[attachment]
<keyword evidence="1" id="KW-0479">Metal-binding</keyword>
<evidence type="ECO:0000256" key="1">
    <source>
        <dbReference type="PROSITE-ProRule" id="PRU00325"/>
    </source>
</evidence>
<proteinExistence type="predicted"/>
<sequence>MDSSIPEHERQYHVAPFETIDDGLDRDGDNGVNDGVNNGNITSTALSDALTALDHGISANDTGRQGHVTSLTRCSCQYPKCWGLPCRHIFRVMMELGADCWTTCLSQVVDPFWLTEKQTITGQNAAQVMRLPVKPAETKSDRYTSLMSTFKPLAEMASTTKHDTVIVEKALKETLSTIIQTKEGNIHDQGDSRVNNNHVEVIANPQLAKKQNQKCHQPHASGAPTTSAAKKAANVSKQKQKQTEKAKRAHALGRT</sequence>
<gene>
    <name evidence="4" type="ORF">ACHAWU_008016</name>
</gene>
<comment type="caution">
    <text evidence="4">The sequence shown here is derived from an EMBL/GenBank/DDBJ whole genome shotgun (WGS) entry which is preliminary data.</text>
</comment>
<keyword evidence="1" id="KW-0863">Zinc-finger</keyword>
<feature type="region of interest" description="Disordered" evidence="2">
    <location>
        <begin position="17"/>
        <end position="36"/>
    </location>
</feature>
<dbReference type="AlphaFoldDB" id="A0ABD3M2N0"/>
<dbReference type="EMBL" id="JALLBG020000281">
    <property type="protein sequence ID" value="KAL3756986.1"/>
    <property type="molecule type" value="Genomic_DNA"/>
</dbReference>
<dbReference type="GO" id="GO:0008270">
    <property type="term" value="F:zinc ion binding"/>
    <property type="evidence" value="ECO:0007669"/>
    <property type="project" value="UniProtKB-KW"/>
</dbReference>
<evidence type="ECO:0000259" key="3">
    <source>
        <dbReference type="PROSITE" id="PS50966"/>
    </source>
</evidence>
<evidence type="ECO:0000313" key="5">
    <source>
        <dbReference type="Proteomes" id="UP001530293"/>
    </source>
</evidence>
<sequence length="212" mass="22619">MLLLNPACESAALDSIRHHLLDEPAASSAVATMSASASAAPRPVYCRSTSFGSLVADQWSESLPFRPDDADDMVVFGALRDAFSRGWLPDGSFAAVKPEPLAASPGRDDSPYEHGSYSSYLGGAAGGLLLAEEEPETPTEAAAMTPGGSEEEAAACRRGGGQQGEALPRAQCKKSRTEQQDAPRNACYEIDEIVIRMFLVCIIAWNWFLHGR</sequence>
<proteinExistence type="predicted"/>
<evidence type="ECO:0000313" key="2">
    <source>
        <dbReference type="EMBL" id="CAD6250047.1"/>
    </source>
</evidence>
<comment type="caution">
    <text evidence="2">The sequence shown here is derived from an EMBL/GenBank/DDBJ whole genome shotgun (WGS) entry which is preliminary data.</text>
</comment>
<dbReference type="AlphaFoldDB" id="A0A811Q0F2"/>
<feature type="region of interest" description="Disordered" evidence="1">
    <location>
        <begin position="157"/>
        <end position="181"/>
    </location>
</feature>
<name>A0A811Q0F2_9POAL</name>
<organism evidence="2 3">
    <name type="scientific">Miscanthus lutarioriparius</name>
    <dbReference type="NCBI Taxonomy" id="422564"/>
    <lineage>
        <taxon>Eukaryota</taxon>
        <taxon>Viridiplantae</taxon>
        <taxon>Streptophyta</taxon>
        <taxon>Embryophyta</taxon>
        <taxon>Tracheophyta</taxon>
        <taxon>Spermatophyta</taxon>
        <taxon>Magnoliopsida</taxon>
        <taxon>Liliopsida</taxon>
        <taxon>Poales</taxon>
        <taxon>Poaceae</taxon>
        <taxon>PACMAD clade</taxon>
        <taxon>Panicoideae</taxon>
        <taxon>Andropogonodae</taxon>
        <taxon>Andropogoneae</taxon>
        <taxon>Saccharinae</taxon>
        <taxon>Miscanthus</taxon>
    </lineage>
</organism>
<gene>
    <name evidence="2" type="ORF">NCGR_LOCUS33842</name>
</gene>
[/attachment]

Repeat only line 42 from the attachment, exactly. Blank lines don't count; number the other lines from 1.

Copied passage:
<sequence length="212" mass="22619">MLLLNPACESAALDSIRHHLLDEPAASSAVATMSASASAAPRPVYCRSTSFGSLVADQWSESLPFRPDDADDMVVFGALRDAFSRGWLPDGSFAAVKPEPLAASPGRDDSPYEHGSYSSYLGGAAGGLLLAEEEPETPTEAAAMTPGGSEEEAAACRRGGGQQGEALPRAQCKKSRTEQQDAPRNACYEIDEIVIRMFLVCIIAWNWFLHGR</sequence>